Saffron Mussels (Cozze al Zafferano)

I love mussels. They can be steamed in all kinds of broths and served with crusty bread. Adding saffron to the mix of ingredients reminds me of the African and Arab influences that came up the Italian peninsula from Sicily. And unlike the French version of this dish, there’s no butter used.

This recipe may frustrate the reader because it calls for “pinches” of ingredients and “a bit of this or that”. As I’ve come to learn from a show on the Cooking Channel, in Italy, this is referred to as “quanto basta”.  This means simply “as much as you need”. This approach is mostly found with recipes that are hard to foul up.  So give this one a try and play with the amounts as you like.

Makes 2 servings for a dinner meal or 4 for an appetizer.

Ingredients and Directions

  • 2 pounds of mussels (see note)
  • A splash of extra-virgin olive oil (maybe 2 tablespoons)
  • 1 leek
  • Some white wine (maybe 1 cup)
  • Lemon juice (perhaps the juice of 1 lemon)
  • A small bunch of herbs (bay leaf, half a dozen sprigs of parsley, 3 sprigs of thyme) tied with kitchen twine
  • A little more white wine in a glass (maybe a 1/4 cup)
  • A pinch of saffron (no way to describe this one, just maybe 10 strands of saffron that you pinch between two fingers)
  • Salt and pepper
  • Crusty Italian bread

Special Equipment: A large heavy pot (i.e., a cast iron dutch oven).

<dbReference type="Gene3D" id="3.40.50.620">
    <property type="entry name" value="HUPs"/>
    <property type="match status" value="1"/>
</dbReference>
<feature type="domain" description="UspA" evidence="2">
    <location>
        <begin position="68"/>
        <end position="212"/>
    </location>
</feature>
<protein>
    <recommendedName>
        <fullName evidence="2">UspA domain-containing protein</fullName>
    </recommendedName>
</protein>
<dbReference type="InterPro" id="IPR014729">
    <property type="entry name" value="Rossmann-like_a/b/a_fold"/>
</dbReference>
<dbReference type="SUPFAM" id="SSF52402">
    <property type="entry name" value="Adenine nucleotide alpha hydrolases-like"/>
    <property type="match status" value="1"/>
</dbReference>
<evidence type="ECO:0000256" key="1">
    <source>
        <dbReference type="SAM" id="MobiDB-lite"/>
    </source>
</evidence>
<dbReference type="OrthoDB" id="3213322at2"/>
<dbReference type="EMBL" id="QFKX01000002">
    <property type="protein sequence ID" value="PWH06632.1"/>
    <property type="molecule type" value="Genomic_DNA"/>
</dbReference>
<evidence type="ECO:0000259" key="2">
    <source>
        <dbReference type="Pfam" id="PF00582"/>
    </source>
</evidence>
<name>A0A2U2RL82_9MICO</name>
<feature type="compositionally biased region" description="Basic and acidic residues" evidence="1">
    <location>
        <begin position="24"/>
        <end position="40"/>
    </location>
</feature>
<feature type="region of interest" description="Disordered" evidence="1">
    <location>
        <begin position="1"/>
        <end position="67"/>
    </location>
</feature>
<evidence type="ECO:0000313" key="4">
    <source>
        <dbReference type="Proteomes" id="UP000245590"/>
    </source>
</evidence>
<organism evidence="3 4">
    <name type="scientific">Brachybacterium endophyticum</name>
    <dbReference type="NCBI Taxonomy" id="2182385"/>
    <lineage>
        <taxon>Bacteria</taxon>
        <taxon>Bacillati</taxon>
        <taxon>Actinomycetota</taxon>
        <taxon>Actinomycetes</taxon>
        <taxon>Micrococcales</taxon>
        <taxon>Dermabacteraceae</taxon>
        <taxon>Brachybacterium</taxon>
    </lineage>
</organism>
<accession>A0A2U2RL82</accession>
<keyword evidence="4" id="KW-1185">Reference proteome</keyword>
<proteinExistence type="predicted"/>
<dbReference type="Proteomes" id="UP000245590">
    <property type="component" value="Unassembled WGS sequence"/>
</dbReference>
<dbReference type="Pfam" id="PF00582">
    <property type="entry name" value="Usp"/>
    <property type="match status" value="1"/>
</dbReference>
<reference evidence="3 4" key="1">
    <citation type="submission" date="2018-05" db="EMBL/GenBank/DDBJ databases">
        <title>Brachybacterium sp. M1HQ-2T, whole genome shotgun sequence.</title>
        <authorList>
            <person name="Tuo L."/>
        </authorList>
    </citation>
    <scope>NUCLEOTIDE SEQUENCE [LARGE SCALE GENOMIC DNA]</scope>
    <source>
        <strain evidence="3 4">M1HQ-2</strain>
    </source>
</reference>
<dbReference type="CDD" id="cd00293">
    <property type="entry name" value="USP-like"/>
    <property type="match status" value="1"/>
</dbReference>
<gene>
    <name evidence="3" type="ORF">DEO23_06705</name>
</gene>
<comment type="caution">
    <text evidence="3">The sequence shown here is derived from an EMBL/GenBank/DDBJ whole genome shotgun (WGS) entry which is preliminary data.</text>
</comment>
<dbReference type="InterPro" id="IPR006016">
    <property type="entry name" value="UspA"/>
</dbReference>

Note: Buying fresh mussels is incredibly important for this dish. Buy ones that are closed and don’t smell fishy. Make the person that you buy the mussels from pick through them to find the good ones (closed and no chips). P.S., you still have to clean them.

  1. Clean the mussels. Under slow running cold water, pull off the beards (the hairy Brillo-looking things). Scrape the outside of the mussels to remove any major barnacle buildup. I just use my fingernails. You could use a brush.
  2. Prepare the leek by cutting off just the white and light green parts and discarding the rest. Cut the leek in half lengthwise thru the root end. Run each half under cold water, as leeks tend to attach sand between the leaves. Using a sharp knife, slice each leek half from the cut end to the root at 1/4-inch intervals. Discard the root.
  3. In the heavy pot, add the olive oil and heat over medium heat. When the oil is hot, add the leeks and saute for about 5 minutes until they become soft. Because you just washed the leeks, they will splatter a bit in the oil. Be careful not to burn, but saute until the leek is soft — stir occasionally.
  4. Add the white wine, lemon juice and the herb bundle to the heavy pot.
  5. Heat the remaining white wine (in a microwave for 30 seconds is the simplest approach). Add the saffron to the hot white wine and let steep for about 5 minutes. Then add to the mixture in the heavy pot.
  6. Simmer the whole mixture letting the flavors blend and the mixture reduce. Remove the herb bundle and discard.
  7. Add the cleaned mussels and cover the heavy pot. Steam the mussels until the fully open (about -4 minutes). Gently stir a few times with a wooden or other soft spoon. Discard any mussels that do not open.
  8. Serve by placing equal amounts of mussels in bowls and then ladling the broth over the mussels.
  9. Serve with crusty bread to soak up the juices.

Join the Conversation

  1. I love mussels! was the saffron very prominent? it says only a pinch, but I know what a strong flavor it can give

    1. Thanks for the post. Saffron can be very strong so in this case, a pinch, would be no more than about 10 strands. The idea is to give it a subtle background taste.

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